A wide range of trips throughout Southcentral Alaska.
On and off the road system, Alaska is dotted with cities, towns and villages that give the state its real character.
Luck struck around 6:30 a.m. Sunday -- less than nine hours before the end of the 10-day Slam'n Salm'n derby -- when Robert Hayes hooked a 40.97-pound king salmon that made him the winner.
Summer solstice marked the beginning of the warm season last week, but two Anchorage fly-fishermen discovered Monday morning that winter still lingers deep in the Chugach Mountains.
The Kasilof beach is cool and calm at 10 a.m. on Monday as Yolanda Thomas emerges from her family-sized tent for a morning of dipnetting on the shore of the Kasilof River.
Outdoors, arts and fine dining
Just outside Girdwood, the Crow Pass Trail is a feast for the eyes, with waterfalls, glaciers, rivers and lakes. I had hiked only four miles of the steady ascent and already my feet were tired and my pack had grown heavy. All I could think about was going back to Girdwood and devouring a cheeseburger. But I still had a ways to go to my destination, Raven Glacier, less than half the way to the trail's end in Eagle River.
The trail follows an original part of the historic Iditarod Trail and skirts remnants of old mines. Above the tree line at 3,400 feet is a small cabin just across from the brilliant glacier-blue waters of Crystal Lake. If you're lucky or smart enough to have booked in advance, you can stay in this rustic lodging for free. Not being one to plan anything too far in advance, I slept in my tent near Raven Glacier. Needless to say, even in the peak of summer, it proved to be a cold night.
Although my campground that night is not one I would ever suggest to anyone, the view was splendid. There is nothing like sitting in the mountains and looking down into the white and blue crevasses of an enormous world of ice, even though Raven Glacier, two miles long and a half-mile wide, is relatively small by Alaska standards.
Crow Pass Trail is one of many trails that border Girdwood, a small community 40 miles south of Anchorage that offers a wide and varied assortment of outdoor activities, as well as arts and fine dining. It's an ideal day trip at any time of year for travelers making Anchorage their home base.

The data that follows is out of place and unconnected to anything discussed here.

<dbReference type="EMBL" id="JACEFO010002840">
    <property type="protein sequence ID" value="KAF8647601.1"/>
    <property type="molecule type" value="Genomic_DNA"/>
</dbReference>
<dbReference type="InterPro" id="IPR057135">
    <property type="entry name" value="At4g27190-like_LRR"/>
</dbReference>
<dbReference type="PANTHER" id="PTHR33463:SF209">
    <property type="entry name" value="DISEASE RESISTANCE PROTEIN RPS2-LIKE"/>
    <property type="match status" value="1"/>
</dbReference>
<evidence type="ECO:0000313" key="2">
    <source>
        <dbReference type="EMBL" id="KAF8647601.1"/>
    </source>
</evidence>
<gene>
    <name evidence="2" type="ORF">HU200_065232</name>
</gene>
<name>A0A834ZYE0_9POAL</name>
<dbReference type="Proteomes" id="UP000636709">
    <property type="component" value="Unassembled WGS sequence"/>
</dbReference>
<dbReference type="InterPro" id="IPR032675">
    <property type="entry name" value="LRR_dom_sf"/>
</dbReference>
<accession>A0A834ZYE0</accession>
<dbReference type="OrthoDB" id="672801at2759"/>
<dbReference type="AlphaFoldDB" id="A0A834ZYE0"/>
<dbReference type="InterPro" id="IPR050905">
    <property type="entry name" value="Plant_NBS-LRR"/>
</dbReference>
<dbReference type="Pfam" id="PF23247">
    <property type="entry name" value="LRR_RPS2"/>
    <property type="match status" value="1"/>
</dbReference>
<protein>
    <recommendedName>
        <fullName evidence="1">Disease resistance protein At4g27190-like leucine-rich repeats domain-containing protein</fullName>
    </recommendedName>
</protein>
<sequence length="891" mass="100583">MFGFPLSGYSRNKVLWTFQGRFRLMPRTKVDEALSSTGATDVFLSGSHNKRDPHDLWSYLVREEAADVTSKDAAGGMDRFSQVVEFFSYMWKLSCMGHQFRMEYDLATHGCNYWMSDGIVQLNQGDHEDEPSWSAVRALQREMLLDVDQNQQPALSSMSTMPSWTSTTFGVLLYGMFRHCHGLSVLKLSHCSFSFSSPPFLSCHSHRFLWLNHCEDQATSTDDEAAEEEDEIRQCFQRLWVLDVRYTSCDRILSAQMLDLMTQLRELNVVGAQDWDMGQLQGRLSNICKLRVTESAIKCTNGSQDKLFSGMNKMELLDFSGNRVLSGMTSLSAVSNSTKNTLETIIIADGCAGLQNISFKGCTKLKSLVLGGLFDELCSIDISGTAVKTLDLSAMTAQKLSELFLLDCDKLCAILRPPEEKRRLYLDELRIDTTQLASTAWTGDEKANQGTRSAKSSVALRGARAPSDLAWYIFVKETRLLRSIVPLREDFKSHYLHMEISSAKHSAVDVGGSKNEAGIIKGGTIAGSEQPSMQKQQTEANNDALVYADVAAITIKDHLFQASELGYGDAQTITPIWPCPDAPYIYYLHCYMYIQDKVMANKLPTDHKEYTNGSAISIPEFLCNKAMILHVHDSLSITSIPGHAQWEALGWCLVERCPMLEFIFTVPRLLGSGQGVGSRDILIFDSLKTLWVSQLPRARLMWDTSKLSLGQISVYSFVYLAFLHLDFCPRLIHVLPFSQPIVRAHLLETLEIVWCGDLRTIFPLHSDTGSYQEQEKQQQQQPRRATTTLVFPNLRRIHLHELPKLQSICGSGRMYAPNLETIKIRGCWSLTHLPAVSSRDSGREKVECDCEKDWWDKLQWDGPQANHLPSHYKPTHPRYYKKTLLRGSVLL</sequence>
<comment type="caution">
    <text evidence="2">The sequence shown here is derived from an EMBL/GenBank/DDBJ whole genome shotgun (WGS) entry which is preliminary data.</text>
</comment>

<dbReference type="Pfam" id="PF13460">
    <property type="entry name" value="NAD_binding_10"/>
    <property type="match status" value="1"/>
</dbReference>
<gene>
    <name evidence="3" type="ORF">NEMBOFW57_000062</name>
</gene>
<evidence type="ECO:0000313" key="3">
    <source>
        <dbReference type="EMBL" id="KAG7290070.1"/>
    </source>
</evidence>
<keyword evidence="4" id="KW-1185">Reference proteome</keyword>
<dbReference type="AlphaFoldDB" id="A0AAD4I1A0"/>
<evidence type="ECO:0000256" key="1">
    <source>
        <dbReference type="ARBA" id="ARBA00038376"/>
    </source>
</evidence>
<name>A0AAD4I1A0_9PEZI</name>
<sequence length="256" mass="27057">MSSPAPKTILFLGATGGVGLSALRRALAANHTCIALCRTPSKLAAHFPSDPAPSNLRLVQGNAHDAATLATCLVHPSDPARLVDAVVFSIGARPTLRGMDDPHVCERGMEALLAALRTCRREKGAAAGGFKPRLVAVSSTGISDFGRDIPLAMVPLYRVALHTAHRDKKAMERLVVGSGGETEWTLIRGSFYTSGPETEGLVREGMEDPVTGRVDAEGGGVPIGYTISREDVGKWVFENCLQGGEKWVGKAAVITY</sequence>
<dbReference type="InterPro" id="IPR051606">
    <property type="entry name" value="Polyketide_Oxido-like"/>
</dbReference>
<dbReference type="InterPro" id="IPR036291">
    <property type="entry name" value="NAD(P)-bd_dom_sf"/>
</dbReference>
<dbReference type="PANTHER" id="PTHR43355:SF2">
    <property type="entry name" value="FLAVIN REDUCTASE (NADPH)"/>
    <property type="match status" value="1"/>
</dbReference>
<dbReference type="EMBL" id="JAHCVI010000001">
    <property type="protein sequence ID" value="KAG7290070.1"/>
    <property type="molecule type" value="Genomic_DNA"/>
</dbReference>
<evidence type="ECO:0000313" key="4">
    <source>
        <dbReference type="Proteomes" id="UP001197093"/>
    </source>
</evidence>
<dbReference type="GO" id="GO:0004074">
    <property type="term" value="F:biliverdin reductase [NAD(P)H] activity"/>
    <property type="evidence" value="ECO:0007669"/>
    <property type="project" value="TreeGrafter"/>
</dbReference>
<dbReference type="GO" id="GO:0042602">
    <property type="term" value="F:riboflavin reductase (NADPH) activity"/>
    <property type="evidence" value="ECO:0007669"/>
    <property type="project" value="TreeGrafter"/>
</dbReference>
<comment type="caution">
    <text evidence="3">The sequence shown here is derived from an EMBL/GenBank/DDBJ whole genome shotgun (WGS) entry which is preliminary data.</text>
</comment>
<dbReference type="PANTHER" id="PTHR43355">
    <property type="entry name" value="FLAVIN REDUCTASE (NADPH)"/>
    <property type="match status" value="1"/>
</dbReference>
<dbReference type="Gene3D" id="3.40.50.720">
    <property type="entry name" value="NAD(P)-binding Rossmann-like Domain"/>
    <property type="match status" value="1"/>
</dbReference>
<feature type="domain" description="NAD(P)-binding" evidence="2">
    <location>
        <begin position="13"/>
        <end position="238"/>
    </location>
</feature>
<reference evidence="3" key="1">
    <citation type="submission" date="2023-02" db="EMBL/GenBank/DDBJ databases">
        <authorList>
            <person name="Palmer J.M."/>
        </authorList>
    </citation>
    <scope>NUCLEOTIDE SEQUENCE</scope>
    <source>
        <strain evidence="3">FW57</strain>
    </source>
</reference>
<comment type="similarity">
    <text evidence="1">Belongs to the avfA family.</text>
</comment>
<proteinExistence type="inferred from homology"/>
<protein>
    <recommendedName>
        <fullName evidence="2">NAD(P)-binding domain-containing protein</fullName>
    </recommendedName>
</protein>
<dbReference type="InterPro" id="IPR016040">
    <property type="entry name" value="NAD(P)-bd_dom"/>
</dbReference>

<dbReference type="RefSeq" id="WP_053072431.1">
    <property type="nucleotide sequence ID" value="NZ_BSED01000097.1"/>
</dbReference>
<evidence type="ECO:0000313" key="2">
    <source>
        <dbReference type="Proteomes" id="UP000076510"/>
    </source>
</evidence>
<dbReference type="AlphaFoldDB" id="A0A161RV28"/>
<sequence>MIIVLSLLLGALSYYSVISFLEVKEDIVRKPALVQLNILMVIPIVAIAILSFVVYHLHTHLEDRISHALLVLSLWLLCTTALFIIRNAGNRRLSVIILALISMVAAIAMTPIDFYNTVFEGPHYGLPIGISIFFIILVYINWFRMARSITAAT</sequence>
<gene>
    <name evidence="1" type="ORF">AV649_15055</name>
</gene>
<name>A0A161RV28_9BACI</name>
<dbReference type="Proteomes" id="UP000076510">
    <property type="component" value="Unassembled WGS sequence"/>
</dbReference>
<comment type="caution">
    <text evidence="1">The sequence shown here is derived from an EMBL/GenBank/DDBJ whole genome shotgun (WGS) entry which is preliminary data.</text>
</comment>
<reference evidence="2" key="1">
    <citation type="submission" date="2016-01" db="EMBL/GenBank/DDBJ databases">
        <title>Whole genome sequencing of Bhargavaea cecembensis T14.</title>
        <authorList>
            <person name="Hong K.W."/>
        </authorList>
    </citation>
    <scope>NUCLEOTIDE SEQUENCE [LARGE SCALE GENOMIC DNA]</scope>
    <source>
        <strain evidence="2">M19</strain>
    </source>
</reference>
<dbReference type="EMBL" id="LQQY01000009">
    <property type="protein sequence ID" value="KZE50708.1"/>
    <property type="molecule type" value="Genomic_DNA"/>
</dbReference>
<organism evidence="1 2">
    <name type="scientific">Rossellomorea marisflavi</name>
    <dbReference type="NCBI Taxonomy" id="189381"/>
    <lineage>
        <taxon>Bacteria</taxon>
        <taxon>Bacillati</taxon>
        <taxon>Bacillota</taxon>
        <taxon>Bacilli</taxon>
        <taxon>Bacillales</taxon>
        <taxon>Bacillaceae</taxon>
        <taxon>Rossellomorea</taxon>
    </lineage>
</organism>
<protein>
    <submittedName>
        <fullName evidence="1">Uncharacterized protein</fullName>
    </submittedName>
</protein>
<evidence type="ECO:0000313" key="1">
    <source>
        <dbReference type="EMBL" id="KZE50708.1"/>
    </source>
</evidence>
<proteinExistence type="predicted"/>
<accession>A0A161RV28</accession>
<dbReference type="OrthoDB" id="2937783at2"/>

Get a bird's-eye view of Alaska with the assistance of an experienced tandem paraglider. After a brief introduction, a pilot guides the paraglider around the skies of Girdwood to the valley floor. Guests are able to steer the paraglider while in the air. Anyone age 5 and older can participate, but there is a 250-pound weight limit. The flight averages 10 to 30 minutes depending on wind conditions. A series of photographs is offered for $20.
WHERE: Alyeska Resort, 1000 Arlberg Ave., Girdwood
WHEN: June 1 to Sept. 15
Alaska Wildlife Conservation Center
The center is a nonprofit organization dedicated to preserving Alaska's wildlife through conservation programs and education. AWCC takes in injured and orphaned animals and is currently home to more than 150 animals, including brown bears, black bears, moose, musk oxen, caribou, bison, raptors and more. Visitors can see the only herd of wood bison in the United States. Drive or walk through the scenic park and safely get an up-close look at the animals.
WHERE: Mile 79 Seward Highway
WHEN: 8 a.m. to 8 p.m. daily, mid-May to September
COST: $10 adults, $7.50 seniors, military and children ages 4-12; $35 maximum per car
Alpine Air Alaska Inc. and Alyeska Dog Team adventures
Take a helicopter flight from Girdwood and enjoy Alaska's scenic beauty. The company offers flightseeing trips and glacier landings in the Chugach Mountains and Prince William Sound. Or combine two spectacular events in one trip. After a glacial landing, meet a musher and his huskies. Learn how to drive the sled yourself or simply take a ride.
WHERE: Girdwood Airport Road
WHEN: 8 a.m. to 7:30 p.m. daily
The resort, nestled at the base of the Chugach Mountains near Turnagain Arm and featuring a luxury hotel, is perfect for outdoors lovers. Access the mountain via the ski area's 60-person aerial tram, which climbs Mount Alyeska daily between 10:30 a.m. and 9:30 p.m. starting in early May through the end of September. The five-minute, $18 ride ends 2,300 feet above sea level with spectacular views of Turnagain Arm and several surrounding glaciers. The Roundhouse Museum at the top of the tram dates to 1959 and is on the National Register of Historic Places. Alyeska hosts a variety of summer activities and celebrations, a summer snowboard and ski camp, the Midnight Sun Paragliding Fly-In and concerts. Other activities at the resort include spa services, tandem paragliding, mountain biking, guided glacier hikes, hiking Winner Creek Trail, helicopter-serviced glacier sled-dog tours and snowmobiling, and a number of dining options. RV parking is available.
WHERE: 1000 Arlberg Ave., Girdwood
Begich, Boggs Visitor Center